The word weed has become increasingly associated with marijuana, the plant that’s used recreationally and medicinally. But the word “weed” actually has a long history, with different meanings at different times.
In some contexts, it refers to plants considered undesirable in a particular situation, growing where they conflict with human preferences, needs or goals. In agriculture, for example, a field of weeds would compete with cultivated crops for sunlight, soil moisture and nutrients. In the wild, invasive exotic species can overtake native vegetation and disrupt ecosystems over large geographic areas.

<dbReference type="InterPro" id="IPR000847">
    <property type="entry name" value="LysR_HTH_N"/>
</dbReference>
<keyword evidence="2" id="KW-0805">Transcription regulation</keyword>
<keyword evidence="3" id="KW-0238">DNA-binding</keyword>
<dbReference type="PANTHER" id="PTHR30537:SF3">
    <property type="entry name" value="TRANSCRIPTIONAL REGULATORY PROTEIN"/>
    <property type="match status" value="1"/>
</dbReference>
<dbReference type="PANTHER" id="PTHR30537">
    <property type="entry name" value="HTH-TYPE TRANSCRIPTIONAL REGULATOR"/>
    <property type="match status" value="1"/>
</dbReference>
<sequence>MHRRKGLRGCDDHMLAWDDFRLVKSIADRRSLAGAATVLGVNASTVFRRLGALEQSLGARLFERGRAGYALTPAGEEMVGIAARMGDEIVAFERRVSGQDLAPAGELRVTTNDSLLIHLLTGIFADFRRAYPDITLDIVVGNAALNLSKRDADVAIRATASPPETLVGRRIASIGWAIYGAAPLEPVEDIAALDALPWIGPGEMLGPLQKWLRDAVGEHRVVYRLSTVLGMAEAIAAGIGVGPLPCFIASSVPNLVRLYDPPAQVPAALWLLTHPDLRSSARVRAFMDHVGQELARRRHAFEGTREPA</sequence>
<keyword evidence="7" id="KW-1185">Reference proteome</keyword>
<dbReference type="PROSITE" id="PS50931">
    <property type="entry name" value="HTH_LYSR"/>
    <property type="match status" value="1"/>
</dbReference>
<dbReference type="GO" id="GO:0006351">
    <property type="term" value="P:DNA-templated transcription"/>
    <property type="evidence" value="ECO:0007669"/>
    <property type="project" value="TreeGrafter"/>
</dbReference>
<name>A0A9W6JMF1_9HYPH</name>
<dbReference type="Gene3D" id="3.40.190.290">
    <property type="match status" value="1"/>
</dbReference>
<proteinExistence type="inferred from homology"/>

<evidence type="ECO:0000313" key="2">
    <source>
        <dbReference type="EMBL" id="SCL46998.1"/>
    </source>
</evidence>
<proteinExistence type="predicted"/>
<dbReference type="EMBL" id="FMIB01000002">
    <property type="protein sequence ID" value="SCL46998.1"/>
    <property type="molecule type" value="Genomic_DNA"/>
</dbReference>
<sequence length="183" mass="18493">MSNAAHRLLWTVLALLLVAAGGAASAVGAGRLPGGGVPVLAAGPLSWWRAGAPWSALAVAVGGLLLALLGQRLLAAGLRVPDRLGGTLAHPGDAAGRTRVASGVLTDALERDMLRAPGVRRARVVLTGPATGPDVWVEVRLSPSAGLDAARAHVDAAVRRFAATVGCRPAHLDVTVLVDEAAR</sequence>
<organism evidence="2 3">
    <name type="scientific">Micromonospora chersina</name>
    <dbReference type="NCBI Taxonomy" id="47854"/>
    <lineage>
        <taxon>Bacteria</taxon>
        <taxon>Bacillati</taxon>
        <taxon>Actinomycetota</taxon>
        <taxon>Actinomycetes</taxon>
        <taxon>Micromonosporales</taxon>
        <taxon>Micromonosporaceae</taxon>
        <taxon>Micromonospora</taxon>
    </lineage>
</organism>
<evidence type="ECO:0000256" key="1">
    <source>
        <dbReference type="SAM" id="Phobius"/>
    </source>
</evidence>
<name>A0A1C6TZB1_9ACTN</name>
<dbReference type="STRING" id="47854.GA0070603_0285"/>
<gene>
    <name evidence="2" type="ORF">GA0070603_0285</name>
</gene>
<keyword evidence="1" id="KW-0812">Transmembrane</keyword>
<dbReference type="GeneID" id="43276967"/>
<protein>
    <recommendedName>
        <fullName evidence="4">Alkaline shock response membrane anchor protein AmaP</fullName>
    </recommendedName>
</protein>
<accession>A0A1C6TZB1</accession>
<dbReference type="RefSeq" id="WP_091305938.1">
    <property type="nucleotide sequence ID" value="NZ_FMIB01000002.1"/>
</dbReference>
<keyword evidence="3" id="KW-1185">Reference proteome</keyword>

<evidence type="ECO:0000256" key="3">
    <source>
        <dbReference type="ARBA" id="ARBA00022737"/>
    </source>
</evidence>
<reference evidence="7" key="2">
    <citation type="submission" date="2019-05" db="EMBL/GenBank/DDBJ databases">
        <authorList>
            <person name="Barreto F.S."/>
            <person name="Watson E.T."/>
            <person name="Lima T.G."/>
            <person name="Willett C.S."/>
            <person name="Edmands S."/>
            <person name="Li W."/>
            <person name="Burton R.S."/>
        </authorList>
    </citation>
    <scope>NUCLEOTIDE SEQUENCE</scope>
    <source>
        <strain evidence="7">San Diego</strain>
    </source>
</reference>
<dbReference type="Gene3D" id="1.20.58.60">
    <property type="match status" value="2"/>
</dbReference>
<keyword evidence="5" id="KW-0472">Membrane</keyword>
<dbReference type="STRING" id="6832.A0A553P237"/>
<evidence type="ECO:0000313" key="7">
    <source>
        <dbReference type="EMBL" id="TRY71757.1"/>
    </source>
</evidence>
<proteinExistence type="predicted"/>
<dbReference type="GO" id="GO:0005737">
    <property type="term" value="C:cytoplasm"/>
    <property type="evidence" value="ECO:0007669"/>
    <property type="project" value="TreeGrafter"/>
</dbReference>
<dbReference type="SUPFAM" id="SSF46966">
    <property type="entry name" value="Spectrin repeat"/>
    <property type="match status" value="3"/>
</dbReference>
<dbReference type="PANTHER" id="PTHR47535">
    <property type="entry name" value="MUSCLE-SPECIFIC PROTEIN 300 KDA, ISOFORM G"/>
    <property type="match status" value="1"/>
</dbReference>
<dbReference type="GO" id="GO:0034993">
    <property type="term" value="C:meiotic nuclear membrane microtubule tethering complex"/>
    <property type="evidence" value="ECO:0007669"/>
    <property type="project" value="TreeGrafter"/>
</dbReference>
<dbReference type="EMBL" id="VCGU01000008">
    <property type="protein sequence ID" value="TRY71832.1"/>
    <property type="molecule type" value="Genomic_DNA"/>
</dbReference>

Weeds are often referred to as nuisance plants, although some of them have value. In the case of dandelion and clover, for instance, their flowers attract pollinators that are important for the health of bees, birds and other organisms that depend on plants for food. Some of the most noxious weeds, like wild mint or poppy, can be used to make pharmaceuticals, including the antidepressant THC and the seizure medication Epidiolex, which was recently approved by the FDA for two rare types of epilepsy.
The best way to identify weeds is by looking at the entire plant, and then by comparing it to a weed ID manual or other guide. A good manual typically provides a series of “either-or” pairs of characteristics that allow you to narrow down the possible identifications until you arrive at a single or small list of options for the specimen in question. You can also try using an app like Google Lens, which uses your smartphone’s camera to identify objects and plants.